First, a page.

Every person who files a bankruptcy case is concerned about who will find out about it. It is true that all bankruptcy filings are a matter of public record, but this does not mean it is easy for others to learn about your case. The two main ways another person can learn about your filing is to either go to the bankruptcy courthouse where you filed and conduct a search, or have the required credentials to obtain a PACER account. PACER is the on-line tool that allows you to view federal court records.
The biggest concern for debtors is whether potential employers will learn about their filing. Credit reporting agencies research and report public records, so if a credit report is run on you, your bankruptcy will appear. Whether or not a bankruptcy filing will appear on a simple background check depends on the type and thoroughness of the background check.
Typically an employer searches for criminal records, which does not report bankruptcy filings. More thorough searches, however, will include credit reports. This is especially true if you are applying for a job that requires any type of security clearance.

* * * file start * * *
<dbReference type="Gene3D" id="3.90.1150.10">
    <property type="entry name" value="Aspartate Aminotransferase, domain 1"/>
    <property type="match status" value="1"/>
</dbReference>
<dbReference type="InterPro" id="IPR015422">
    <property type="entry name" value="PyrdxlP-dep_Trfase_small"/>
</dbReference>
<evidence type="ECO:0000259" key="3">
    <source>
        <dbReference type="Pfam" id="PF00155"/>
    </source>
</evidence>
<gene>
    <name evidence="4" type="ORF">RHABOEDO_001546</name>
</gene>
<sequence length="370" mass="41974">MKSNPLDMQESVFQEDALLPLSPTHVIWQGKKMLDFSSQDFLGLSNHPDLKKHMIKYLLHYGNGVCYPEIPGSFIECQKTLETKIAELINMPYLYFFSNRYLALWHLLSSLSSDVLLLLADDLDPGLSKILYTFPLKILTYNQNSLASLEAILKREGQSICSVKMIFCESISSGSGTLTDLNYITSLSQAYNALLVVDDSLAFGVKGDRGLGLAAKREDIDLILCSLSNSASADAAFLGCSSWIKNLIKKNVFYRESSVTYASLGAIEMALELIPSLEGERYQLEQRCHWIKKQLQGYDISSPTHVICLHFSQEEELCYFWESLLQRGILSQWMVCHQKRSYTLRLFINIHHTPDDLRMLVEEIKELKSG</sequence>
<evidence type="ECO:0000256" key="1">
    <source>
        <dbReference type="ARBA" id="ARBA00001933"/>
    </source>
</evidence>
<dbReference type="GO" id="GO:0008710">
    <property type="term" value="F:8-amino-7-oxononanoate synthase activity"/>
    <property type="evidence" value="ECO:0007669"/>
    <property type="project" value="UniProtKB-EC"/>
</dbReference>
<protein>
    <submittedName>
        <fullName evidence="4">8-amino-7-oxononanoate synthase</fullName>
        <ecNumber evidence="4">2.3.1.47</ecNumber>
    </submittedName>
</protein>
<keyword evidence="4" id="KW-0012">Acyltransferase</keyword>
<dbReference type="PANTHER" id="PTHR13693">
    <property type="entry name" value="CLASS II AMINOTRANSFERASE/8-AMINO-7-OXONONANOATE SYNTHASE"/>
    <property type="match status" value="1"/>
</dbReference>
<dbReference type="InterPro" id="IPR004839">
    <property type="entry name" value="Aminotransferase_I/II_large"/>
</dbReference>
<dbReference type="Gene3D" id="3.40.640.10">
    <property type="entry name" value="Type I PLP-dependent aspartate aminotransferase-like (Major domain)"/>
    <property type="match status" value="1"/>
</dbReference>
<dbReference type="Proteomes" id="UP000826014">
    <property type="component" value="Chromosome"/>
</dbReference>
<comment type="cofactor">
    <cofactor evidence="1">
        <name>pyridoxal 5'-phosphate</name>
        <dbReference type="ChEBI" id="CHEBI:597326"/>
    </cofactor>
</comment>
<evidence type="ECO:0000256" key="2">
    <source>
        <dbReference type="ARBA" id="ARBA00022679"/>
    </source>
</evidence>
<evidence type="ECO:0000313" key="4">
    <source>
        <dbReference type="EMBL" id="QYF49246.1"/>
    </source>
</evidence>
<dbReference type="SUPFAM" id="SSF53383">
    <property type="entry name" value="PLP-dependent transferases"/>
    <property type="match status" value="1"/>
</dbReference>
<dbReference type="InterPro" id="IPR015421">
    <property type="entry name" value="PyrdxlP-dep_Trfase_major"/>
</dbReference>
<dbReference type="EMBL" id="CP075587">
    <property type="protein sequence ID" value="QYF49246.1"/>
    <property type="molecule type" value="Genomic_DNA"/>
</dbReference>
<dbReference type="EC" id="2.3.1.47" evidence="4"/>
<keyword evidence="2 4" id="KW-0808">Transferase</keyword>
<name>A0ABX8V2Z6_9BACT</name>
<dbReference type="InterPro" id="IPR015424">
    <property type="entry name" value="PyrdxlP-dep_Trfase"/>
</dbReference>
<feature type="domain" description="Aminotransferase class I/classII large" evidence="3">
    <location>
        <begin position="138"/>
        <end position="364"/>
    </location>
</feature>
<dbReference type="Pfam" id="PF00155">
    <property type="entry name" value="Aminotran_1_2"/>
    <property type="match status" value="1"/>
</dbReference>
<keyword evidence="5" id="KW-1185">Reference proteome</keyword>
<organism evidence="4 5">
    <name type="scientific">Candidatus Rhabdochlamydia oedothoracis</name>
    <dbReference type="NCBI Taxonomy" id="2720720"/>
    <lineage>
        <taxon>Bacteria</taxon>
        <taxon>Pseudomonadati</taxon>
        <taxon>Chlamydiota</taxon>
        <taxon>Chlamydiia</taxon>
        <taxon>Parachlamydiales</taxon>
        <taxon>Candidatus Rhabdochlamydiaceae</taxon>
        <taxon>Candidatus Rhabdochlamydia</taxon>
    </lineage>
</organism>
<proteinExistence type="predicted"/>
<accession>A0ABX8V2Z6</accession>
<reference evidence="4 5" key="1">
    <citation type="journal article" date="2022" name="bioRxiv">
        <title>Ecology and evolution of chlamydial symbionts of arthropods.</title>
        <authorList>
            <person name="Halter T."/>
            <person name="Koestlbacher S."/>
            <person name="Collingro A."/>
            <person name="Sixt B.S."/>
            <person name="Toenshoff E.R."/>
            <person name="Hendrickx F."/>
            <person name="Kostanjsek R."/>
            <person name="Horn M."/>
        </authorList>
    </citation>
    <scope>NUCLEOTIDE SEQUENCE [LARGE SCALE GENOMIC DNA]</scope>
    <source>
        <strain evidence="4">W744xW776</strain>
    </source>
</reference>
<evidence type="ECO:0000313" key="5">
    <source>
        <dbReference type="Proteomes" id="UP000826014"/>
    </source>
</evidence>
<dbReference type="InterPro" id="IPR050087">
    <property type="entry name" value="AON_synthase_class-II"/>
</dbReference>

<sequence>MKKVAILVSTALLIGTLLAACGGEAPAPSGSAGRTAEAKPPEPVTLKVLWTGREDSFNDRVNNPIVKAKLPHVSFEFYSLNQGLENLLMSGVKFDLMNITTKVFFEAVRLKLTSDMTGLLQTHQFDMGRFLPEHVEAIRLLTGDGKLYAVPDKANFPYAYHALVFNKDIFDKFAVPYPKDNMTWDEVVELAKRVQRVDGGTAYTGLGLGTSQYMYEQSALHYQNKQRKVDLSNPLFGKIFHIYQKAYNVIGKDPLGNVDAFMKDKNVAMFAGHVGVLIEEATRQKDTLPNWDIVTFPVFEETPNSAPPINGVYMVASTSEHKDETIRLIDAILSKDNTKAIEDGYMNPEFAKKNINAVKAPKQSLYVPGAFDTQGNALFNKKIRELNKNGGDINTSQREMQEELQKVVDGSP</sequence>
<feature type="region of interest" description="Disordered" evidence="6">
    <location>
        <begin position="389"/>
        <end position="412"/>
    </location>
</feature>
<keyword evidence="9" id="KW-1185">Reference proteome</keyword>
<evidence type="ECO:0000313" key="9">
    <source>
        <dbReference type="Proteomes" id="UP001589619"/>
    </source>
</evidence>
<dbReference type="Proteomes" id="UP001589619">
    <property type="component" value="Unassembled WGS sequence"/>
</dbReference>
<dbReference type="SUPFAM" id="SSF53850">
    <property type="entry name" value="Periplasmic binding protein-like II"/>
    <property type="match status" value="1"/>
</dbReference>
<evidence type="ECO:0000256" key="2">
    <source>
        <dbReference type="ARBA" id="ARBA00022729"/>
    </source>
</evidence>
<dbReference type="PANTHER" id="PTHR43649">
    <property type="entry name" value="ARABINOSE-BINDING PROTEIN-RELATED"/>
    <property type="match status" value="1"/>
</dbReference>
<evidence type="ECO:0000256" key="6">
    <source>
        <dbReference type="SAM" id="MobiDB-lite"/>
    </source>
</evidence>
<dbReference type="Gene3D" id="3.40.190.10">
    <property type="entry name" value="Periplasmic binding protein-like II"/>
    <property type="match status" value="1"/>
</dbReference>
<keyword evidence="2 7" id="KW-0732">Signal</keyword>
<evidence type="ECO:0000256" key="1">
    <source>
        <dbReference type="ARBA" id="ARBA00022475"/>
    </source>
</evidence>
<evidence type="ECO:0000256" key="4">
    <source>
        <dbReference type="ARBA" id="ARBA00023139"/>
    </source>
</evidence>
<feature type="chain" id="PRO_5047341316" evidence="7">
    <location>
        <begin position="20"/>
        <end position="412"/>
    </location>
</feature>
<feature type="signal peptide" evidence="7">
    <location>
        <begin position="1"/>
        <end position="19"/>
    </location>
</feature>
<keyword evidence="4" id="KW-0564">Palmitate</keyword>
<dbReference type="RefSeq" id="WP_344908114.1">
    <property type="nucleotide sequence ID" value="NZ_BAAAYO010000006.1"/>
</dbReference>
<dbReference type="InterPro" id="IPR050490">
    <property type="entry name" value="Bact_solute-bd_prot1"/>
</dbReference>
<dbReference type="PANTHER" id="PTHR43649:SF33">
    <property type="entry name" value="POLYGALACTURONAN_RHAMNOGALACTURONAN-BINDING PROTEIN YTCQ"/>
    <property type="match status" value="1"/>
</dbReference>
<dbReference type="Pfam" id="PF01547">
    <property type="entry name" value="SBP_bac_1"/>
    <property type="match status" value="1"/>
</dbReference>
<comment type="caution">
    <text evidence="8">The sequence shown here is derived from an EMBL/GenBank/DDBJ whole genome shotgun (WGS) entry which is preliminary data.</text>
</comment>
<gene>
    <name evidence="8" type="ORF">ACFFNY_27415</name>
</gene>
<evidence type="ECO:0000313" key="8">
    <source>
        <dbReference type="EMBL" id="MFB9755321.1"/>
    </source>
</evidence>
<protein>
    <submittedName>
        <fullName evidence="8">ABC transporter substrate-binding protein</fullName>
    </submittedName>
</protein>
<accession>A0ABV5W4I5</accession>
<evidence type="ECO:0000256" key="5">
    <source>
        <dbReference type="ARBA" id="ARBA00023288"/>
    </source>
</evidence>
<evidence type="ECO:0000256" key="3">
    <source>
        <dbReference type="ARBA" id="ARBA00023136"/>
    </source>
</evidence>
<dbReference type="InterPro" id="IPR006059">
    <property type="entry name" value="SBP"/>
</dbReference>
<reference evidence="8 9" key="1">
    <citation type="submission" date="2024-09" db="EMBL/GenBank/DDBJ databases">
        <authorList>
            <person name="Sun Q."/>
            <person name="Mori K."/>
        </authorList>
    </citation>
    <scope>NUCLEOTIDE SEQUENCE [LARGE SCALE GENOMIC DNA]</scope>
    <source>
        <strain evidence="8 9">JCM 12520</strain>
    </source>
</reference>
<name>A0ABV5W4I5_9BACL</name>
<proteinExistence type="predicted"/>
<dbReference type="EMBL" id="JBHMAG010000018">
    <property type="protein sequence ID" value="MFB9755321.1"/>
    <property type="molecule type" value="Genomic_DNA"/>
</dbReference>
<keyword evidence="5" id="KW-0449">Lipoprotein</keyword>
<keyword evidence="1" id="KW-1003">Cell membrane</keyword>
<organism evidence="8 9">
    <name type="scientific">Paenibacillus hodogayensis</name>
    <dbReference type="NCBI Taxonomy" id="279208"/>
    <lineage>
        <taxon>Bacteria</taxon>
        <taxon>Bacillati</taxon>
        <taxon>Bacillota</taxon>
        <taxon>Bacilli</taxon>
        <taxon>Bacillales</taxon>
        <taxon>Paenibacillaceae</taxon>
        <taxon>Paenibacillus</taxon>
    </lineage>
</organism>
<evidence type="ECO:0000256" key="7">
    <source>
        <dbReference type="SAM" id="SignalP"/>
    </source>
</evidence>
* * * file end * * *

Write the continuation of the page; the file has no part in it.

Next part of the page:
Depending on the type of job you are applying for, it may be smart to be upfront with the potential employer regarding your bankruptcy filing. The story behind the filing doesn’t appear when a background check reveals your bankruptcy. Discussing the matter in person will allow you to explain the circumstances surrounding your economic troubles. Most employers are going to understand if a divorce, medical issues or some other unexpected event caused your filing.